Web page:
BERLIN, April 21 (Reuters) - European countries prepared on Wednesday to start using Johnson & Johnson’s (JNJ.N) COVID-19 vaccine and speed up their vaccination campaigns after Europe’s drug regulator backed the shot and deliveries started trickling in after a week-long pause.
Germany's health ministry said it would start deliveries to federal states for use in vaccination centres shortly, and that family doctors should resume the use of the vaccine as of Wednesday, while France will receive the vaccine from week after next.
The Netherlands planned to start using it next week.
Just over 320,000 doses arrived in ten countries across the 30-member European Economic Area (EEA) as of Wednesday, according to data from the European Centre for Disease Prevention and Control (ECDC).
Poland and the Netherlands made up the bulk of the cargoes, with 117,600 and 79,200 doses, respectively.
That's only a tiny portion of the 134 million doses of COVID-19 vaccines delivered since the rollout began almost four months ago and compared with the larger shipments from Pfizer(PFE.N)-BioNTech(22UAy.DE) over that time.
But the arrival of the fourth vaccine authorised for use in Europe offers hope as governments scramble to get shots in arms after a slow start plagued by production problems and safety scares. The region is also battling a spike in infections that have forced some countries to reimpose lockdowns.
J&J is due to deliver 55 million doses of its vaccine to the EU by the end of June.
The new arrivals come after the European Medicines Agency (EMA) said on Tuesday that it found a possible link between J&J’s vaccine and rare blood clotting issues in adults who received doses in the United States, but it said that benefits of the one-dose shot outweigh its risks.
J&J said on Tuesday it would resume shipments following the news, but did not give any details on the timing.
It paused shipments last Tuesday, just days into the EU rollout after U.S. and EU regulators launched a probe into rare brain blood clots, combined with a low blood platelet count, that were reported in six women who had received the shot.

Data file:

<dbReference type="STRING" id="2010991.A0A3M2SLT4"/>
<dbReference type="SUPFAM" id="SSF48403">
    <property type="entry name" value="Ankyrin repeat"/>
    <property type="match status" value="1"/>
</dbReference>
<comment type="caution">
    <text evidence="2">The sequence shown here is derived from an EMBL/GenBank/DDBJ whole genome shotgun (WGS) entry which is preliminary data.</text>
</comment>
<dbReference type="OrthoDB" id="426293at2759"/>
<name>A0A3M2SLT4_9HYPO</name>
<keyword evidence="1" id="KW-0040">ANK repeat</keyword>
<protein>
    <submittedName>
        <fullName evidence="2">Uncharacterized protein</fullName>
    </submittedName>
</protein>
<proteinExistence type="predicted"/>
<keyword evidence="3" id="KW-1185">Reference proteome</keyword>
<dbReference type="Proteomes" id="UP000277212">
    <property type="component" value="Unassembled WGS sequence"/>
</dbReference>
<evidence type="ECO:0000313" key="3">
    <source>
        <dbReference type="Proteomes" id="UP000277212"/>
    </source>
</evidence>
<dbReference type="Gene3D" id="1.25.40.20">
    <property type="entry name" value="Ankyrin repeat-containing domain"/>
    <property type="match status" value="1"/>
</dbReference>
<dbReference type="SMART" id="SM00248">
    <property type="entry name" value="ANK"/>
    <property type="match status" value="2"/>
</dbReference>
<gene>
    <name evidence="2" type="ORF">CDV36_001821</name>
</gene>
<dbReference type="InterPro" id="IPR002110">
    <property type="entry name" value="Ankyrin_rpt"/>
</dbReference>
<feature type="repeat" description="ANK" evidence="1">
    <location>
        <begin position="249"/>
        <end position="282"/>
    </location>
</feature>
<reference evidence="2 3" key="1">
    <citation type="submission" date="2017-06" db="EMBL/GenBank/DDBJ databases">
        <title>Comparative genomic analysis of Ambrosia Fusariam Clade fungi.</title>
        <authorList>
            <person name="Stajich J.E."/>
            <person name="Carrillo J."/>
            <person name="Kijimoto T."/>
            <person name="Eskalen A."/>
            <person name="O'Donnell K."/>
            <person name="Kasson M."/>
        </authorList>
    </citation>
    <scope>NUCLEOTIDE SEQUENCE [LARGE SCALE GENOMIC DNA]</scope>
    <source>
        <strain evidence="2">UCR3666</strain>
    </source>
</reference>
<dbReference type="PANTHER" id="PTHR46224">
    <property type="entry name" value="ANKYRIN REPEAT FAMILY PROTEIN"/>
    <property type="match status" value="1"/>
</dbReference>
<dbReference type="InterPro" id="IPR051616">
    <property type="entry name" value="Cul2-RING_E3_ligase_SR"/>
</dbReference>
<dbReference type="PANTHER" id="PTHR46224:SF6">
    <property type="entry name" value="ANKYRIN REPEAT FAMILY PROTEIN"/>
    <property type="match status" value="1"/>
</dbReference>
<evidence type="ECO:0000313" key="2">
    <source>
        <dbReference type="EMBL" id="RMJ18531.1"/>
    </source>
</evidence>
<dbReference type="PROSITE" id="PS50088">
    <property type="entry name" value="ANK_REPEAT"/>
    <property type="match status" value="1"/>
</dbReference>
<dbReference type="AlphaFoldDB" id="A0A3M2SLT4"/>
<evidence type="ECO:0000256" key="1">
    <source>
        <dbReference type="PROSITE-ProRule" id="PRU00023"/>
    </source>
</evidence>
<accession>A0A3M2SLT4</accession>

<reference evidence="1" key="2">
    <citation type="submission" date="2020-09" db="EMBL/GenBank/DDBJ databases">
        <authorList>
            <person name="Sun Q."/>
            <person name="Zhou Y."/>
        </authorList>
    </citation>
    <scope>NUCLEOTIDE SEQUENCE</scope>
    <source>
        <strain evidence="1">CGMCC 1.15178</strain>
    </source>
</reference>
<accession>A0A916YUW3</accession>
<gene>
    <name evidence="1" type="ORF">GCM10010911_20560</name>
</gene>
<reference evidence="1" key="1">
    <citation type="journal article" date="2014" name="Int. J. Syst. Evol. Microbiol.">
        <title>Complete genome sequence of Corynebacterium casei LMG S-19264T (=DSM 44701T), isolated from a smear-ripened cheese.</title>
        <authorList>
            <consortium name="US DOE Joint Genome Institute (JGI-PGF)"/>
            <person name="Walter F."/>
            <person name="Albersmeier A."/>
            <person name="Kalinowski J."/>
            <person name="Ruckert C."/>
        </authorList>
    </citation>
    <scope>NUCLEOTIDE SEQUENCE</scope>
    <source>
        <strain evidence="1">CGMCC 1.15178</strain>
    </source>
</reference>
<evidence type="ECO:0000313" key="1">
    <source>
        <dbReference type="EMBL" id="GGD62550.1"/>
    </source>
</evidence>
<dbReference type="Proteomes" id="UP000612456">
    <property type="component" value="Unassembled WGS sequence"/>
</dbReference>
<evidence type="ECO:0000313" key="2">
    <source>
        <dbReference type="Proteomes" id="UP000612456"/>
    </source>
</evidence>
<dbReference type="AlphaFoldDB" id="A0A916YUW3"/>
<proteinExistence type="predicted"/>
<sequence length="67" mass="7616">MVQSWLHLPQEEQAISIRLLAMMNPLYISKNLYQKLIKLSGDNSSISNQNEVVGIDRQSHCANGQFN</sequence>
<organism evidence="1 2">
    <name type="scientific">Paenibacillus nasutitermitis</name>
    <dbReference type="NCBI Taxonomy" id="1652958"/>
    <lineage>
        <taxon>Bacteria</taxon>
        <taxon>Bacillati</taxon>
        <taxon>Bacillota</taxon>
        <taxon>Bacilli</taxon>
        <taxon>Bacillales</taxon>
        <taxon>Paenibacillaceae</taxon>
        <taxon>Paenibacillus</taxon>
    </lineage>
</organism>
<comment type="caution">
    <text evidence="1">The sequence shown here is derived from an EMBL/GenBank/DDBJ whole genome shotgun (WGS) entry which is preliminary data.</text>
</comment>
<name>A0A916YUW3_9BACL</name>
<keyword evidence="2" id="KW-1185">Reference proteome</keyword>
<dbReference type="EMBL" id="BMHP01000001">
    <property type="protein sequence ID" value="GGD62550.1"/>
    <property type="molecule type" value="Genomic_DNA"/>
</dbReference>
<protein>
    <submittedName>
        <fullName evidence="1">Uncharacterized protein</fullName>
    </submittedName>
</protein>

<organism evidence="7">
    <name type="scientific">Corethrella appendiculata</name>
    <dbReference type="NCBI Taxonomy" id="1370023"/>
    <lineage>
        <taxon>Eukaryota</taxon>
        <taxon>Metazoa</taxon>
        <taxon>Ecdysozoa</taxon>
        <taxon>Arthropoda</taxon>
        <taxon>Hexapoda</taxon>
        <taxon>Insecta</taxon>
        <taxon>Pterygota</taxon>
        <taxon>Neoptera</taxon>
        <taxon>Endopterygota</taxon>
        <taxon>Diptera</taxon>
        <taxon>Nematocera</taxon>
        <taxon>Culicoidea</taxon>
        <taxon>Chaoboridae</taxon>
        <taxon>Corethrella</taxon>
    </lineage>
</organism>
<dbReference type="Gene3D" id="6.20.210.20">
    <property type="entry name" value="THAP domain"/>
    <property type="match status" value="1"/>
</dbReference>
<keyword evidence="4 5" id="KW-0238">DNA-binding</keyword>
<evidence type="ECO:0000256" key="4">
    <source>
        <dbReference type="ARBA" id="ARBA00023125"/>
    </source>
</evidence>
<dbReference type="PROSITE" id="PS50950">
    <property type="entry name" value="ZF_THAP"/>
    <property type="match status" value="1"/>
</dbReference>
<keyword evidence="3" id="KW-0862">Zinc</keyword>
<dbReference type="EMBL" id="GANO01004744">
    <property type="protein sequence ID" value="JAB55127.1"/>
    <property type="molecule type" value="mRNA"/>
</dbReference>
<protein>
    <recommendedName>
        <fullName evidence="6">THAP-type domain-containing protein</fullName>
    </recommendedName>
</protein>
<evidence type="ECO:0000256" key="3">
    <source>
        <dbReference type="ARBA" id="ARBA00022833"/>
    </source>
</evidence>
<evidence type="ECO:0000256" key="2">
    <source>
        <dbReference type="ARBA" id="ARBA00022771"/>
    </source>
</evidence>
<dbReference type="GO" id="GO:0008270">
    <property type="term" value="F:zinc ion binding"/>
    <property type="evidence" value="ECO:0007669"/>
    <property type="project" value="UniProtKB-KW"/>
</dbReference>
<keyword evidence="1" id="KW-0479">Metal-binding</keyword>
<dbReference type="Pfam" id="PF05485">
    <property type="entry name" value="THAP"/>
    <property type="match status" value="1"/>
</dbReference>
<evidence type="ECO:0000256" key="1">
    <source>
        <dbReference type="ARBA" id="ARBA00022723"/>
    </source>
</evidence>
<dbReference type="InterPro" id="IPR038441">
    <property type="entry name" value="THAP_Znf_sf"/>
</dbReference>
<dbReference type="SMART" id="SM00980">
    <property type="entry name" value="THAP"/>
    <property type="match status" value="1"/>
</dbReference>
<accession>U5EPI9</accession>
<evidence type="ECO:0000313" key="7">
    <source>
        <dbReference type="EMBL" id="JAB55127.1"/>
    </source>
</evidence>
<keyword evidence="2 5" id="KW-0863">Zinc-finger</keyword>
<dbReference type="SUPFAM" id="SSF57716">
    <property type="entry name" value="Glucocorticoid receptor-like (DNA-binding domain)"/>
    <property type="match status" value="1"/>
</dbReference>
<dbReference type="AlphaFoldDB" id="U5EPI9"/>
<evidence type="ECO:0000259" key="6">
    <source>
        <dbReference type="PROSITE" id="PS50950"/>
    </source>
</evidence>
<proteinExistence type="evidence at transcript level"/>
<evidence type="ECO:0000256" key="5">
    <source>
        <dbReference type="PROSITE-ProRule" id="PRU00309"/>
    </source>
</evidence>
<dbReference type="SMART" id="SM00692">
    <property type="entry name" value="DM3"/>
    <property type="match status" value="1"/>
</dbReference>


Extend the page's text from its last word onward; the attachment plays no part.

Very few shots had been administered in the EU before the suspension of shipments.
While the EMA said it considers the vaccine safe, it has left it up to the European Union's member states to decide how to use it, taking a similar stance to that with rival AstraZeneca's (AZN.L) shot.
Experts have cautioned that the scrutiny of the Astra and now the J&J shot may knock confidence in the vaccines even though the case of clotting are extremely rare.
Italy's health ministry recommended the J&J vaccine be used for people over the age of 60.
In Germany, it was not immediately clear whether regulators would limit the use of J&J's vaccine to a certain age group, as it had done with the vaccine by AstraZeneca, which its vaccine committee also recommends for ages 60 and over. The committee, known as STIKO, is due to meet on Thursday.
Denmark's health authority expects to announce its decision next week on how to proceed, pending further investigations into the vaccine's possible link to rare blood clots.
U.S. regulators will decide later this week whether to restart use of the shot. Nearly 8 million people in the United States have received the J&J vaccine.
J&J has said it is working closely with regulators and noted that no clear causal relationship had been established between the clotting cases and its shot.
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